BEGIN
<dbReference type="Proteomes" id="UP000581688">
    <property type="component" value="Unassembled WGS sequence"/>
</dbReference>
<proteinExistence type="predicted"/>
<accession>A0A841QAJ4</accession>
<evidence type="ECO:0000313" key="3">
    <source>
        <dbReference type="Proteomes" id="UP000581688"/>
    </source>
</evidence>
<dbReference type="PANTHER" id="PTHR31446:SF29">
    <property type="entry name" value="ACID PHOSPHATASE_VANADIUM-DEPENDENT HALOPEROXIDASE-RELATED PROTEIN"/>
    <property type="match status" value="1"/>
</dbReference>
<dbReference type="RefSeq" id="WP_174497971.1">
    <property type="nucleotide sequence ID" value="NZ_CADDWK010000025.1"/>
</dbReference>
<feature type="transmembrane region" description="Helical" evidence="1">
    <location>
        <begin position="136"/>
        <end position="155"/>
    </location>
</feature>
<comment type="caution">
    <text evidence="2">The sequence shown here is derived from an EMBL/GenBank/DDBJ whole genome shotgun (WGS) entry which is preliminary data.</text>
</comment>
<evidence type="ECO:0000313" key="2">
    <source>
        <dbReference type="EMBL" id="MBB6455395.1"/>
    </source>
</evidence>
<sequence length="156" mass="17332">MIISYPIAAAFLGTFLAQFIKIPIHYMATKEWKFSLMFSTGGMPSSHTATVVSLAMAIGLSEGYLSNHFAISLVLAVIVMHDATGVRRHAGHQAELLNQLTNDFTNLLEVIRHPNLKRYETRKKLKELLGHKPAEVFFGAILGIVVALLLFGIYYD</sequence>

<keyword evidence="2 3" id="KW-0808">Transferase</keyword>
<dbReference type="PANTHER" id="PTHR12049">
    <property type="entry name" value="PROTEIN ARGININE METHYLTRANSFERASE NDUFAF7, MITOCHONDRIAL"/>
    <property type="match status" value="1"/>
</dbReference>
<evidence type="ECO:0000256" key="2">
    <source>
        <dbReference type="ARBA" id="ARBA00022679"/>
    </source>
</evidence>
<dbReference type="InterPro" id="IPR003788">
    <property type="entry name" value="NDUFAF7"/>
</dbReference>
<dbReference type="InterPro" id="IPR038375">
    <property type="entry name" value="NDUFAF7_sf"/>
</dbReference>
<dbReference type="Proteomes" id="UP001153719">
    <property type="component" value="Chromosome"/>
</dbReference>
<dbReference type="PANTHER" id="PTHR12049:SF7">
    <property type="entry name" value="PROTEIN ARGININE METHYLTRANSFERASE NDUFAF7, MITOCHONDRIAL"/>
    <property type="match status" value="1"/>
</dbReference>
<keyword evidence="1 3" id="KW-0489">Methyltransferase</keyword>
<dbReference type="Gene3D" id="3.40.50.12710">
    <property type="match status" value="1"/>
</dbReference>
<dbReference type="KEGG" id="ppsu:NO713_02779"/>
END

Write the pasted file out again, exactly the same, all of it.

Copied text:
<dbReference type="Proteomes" id="UP000581688">
    <property type="component" value="Unassembled WGS sequence"/>
</dbReference>
<proteinExistence type="predicted"/>
<accession>A0A841QAJ4</accession>
<evidence type="ECO:0000313" key="3">
    <source>
        <dbReference type="Proteomes" id="UP000581688"/>
    </source>
</evidence>
<dbReference type="PANTHER" id="PTHR31446:SF29">
    <property type="entry name" value="ACID PHOSPHATASE_VANADIUM-DEPENDENT HALOPEROXIDASE-RELATED PROTEIN"/>
    <property type="match status" value="1"/>
</dbReference>
<dbReference type="RefSeq" id="WP_174497971.1">
    <property type="nucleotide sequence ID" value="NZ_CADDWK010000025.1"/>
</dbReference>
<feature type="transmembrane region" description="Helical" evidence="1">
    <location>
        <begin position="136"/>
        <end position="155"/>
    </location>
</feature>
<comment type="caution">
    <text evidence="2">The sequence shown here is derived from an EMBL/GenBank/DDBJ whole genome shotgun (WGS) entry which is preliminary data.</text>
</comment>
<evidence type="ECO:0000313" key="2">
    <source>
        <dbReference type="EMBL" id="MBB6455395.1"/>
    </source>
</evidence>
<sequence length="156" mass="17332">MIISYPIAAAFLGTFLAQFIKIPIHYMATKEWKFSLMFSTGGMPSSHTATVVSLAMAIGLSEGYLSNHFAISLVLAVIVMHDATGVRRHAGHQAELLNQLTNDFTNLLEVIRHPNLKRYETRKKLKELLGHKPAEVFFGAILGIVVALLLFGIYYD</sequence>

<keyword evidence="2 3" id="KW-0808">Transferase</keyword>
<dbReference type="PANTHER" id="PTHR12049">
    <property type="entry name" value="PROTEIN ARGININE METHYLTRANSFERASE NDUFAF7, MITOCHONDRIAL"/>
    <property type="match status" value="1"/>
</dbReference>
<evidence type="ECO:0000256" key="2">
    <source>
        <dbReference type="ARBA" id="ARBA00022679"/>
    </source>
</evidence>
<dbReference type="InterPro" id="IPR003788">
    <property type="entry name" value="NDUFAF7"/>
</dbReference>
<dbReference type="InterPro" id="IPR038375">
    <property type="entry name" value="NDUFAF7_sf"/>
</dbReference>
<dbReference type="Proteomes" id="UP001153719">
    <property type="component" value="Chromosome"/>
</dbReference>
<dbReference type="PANTHER" id="PTHR12049:SF7">
    <property type="entry name" value="PROTEIN ARGININE METHYLTRANSFERASE NDUFAF7, MITOCHONDRIAL"/>
    <property type="match status" value="1"/>
</dbReference>
<keyword evidence="1 3" id="KW-0489">Methyltransferase</keyword>
<dbReference type="Gene3D" id="3.40.50.12710">
    <property type="match status" value="1"/>
</dbReference>
<dbReference type="KEGG" id="ppsu:NO713_02779"/>